ICAN executive director Beatrice Fihn captured the spirit of the day during our debriefing meeting, when she said “Today it felt like we made the transition from arguing that we need a ban treaty to actually banning nuclear weapons.”
That transition was evident during the first series of statements about substantive elements of the treaty. The first topic of discussion was principles and objectives. Nearly 30 States spoke about the importance of the preambular language of the treaty, with a clear consensus that it must emphasize the humanitarian impact of nuclear weapons, with reference to the evidence and conclusions of the three HINW conferences in Oslo, Nayarit, and Vienna, and clearly condemn nuclear weapons as incompatible with international humanitarian law.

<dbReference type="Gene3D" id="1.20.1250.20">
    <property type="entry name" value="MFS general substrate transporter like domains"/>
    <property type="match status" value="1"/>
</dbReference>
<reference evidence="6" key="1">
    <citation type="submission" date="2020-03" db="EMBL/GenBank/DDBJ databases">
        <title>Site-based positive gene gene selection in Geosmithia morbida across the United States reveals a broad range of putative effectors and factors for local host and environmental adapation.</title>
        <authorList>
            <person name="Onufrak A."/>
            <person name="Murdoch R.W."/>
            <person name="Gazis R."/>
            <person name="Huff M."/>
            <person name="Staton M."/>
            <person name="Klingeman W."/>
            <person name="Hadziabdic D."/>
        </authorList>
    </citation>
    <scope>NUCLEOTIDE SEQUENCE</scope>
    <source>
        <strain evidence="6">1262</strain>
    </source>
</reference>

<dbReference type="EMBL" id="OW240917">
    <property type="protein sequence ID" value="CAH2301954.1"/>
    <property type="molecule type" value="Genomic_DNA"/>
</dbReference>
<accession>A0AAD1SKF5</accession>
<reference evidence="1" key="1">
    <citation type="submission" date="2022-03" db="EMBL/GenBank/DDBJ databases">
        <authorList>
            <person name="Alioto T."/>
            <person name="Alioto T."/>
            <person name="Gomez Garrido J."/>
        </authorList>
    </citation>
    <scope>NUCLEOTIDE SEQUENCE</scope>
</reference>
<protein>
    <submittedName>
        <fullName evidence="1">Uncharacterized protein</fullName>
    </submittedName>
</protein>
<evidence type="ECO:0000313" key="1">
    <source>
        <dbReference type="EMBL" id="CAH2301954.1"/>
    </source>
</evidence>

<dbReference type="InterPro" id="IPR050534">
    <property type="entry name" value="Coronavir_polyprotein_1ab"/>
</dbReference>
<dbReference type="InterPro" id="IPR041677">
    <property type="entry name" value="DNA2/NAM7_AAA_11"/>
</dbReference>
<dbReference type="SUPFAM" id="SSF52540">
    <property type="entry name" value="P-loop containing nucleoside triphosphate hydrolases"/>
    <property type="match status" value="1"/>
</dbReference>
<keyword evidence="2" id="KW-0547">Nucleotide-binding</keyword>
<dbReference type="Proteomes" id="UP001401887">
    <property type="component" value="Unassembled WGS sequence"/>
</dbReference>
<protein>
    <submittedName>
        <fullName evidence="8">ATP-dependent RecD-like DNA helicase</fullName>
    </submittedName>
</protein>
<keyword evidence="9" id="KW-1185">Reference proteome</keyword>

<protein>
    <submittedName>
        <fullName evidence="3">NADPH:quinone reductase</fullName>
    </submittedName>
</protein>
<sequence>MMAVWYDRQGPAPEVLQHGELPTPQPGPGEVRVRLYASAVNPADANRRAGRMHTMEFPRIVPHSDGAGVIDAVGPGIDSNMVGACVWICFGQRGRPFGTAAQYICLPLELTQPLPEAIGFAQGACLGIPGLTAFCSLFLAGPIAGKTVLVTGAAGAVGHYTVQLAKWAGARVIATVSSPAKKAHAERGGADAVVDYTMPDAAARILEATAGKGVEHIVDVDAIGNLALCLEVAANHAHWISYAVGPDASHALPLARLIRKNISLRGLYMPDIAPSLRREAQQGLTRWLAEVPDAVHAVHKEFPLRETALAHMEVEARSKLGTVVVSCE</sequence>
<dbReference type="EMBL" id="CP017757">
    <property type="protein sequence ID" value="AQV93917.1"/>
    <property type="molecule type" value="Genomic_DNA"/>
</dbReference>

Austria has provided important leadership throughout the process leading to the negotiations.
Ambassador Thomas Hajnoczi of Austria, for example, said the the preamble should focus on “the objective of achieving and maintaining a nuclear weapon free world. He added that “the need for a prohibition is firmly rooted in the globally recognized concern about the catastrophic humanitarian consequences of, and risks related to the mere existence of nuclear weapons.”